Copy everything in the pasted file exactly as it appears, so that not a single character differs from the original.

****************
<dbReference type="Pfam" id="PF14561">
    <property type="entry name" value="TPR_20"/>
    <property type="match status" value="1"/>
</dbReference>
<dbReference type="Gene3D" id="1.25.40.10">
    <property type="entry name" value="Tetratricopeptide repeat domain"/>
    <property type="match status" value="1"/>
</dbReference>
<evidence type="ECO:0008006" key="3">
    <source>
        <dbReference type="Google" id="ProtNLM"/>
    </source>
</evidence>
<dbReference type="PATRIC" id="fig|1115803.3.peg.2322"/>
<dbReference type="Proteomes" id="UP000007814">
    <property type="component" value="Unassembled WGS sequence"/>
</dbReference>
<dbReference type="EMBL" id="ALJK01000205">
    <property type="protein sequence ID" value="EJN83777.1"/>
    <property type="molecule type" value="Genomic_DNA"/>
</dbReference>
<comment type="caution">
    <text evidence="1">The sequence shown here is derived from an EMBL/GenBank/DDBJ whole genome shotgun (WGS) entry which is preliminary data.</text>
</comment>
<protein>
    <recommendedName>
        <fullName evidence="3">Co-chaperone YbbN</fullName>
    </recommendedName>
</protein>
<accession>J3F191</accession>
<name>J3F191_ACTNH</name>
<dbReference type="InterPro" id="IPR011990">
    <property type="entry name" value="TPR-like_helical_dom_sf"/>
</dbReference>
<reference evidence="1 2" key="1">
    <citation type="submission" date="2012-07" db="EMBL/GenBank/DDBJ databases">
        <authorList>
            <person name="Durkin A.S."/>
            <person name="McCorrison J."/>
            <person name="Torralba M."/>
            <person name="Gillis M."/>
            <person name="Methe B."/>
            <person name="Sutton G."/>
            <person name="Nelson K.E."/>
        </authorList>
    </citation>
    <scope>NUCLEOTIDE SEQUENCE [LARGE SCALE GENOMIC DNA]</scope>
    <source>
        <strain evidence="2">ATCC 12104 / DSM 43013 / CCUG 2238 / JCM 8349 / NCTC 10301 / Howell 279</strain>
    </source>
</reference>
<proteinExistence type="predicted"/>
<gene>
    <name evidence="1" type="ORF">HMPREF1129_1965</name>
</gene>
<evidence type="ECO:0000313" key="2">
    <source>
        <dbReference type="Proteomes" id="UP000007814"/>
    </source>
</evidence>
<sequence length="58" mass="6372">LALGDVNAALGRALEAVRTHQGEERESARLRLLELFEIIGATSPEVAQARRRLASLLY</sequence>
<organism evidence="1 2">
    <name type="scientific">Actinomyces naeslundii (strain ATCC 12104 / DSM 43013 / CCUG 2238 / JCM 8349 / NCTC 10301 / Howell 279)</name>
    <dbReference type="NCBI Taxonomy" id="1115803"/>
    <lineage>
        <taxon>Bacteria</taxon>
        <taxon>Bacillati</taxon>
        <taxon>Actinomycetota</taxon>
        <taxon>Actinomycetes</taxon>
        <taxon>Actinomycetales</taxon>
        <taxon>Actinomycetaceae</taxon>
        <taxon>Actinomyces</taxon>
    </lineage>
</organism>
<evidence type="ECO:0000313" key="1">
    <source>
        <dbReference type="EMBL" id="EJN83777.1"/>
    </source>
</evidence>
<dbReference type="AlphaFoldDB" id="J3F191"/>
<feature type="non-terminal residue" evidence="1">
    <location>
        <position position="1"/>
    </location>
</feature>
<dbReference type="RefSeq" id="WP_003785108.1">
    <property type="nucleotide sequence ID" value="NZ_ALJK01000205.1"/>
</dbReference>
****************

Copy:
<dbReference type="Pfam" id="PF14561">
    <property type="entry name" value="TPR_20"/>
    <property type="match status" value="1"/>
</dbReference>
<dbReference type="Gene3D" id="1.25.40.10">
    <property type="entry name" value="Tetratricopeptide repeat domain"/>
    <property type="match status" value="1"/>
</dbReference>
<evidence type="ECO:0008006" key="3">
    <source>
        <dbReference type="Google" id="ProtNLM"/>
    </source>
</evidence>
<dbReference type="PATRIC" id="fig|1115803.3.peg.2322"/>
<dbReference type="Proteomes" id="UP000007814">
    <property type="component" value="Unassembled WGS sequence"/>
</dbReference>
<dbReference type="EMBL" id="ALJK01000205">
    <property type="protein sequence ID" value="EJN83777.1"/>
    <property type="molecule type" value="Genomic_DNA"/>
</dbReference>
<comment type="caution">
    <text evidence="1">The sequence shown here is derived from an EMBL/GenBank/DDBJ whole genome shotgun (WGS) entry which is preliminary data.</text>
</comment>
<protein>
    <recommendedName>
        <fullName evidence="3">Co-chaperone YbbN</fullName>
    </recommendedName>
</protein>
<accession>J3F191</accession>
<name>J3F191_ACTNH</name>
<dbReference type="InterPro" id="IPR011990">
    <property type="entry name" value="TPR-like_helical_dom_sf"/>
</dbReference>
<reference evidence="1 2" key="1">
    <citation type="submission" date="2012-07" db="EMBL/GenBank/DDBJ databases">
        <authorList>
            <person name="Durkin A.S."/>
            <person name="McCorrison J."/>
            <person name="Torralba M."/>
            <person name="Gillis M."/>
            <person name="Methe B."/>
            <person name="Sutton G."/>
            <person name="Nelson K.E."/>
        </authorList>
    </citation>
    <scope>NUCLEOTIDE SEQUENCE [LARGE SCALE GENOMIC DNA]</scope>
    <source>
        <strain evidence="2">ATCC 12104 / DSM 43013 / CCUG 2238 / JCM 8349 / NCTC 10301 / Howell 279</strain>
    </source>
</reference>
<proteinExistence type="predicted"/>
<gene>
    <name evidence="1" type="ORF">HMPREF1129_1965</name>
</gene>
<evidence type="ECO:0000313" key="2">
    <source>
        <dbReference type="Proteomes" id="UP000007814"/>
    </source>
</evidence>
<sequence length="58" mass="6372">LALGDVNAALGRALEAVRTHQGEERESARLRLLELFEIIGATSPEVAQARRRLASLLY</sequence>
<organism evidence="1 2">
    <name type="scientific">Actinomyces naeslundii (strain ATCC 12104 / DSM 43013 / CCUG 2238 / JCM 8349 / NCTC 10301 / Howell 279)</name>
    <dbReference type="NCBI Taxonomy" id="1115803"/>
    <lineage>
        <taxon>Bacteria</taxon>
        <taxon>Bacillati</taxon>
        <taxon>Actinomycetota</taxon>
        <taxon>Actinomycetes</taxon>
        <taxon>Actinomycetales</taxon>
        <taxon>Actinomycetaceae</taxon>
        <taxon>Actinomyces</taxon>
    </lineage>
</organism>
<evidence type="ECO:0000313" key="1">
    <source>
        <dbReference type="EMBL" id="EJN83777.1"/>
    </source>
</evidence>
<dbReference type="AlphaFoldDB" id="J3F191"/>
<feature type="non-terminal residue" evidence="1">
    <location>
        <position position="1"/>
    </location>
</feature>
<dbReference type="RefSeq" id="WP_003785108.1">
    <property type="nucleotide sequence ID" value="NZ_ALJK01000205.1"/>
</dbReference>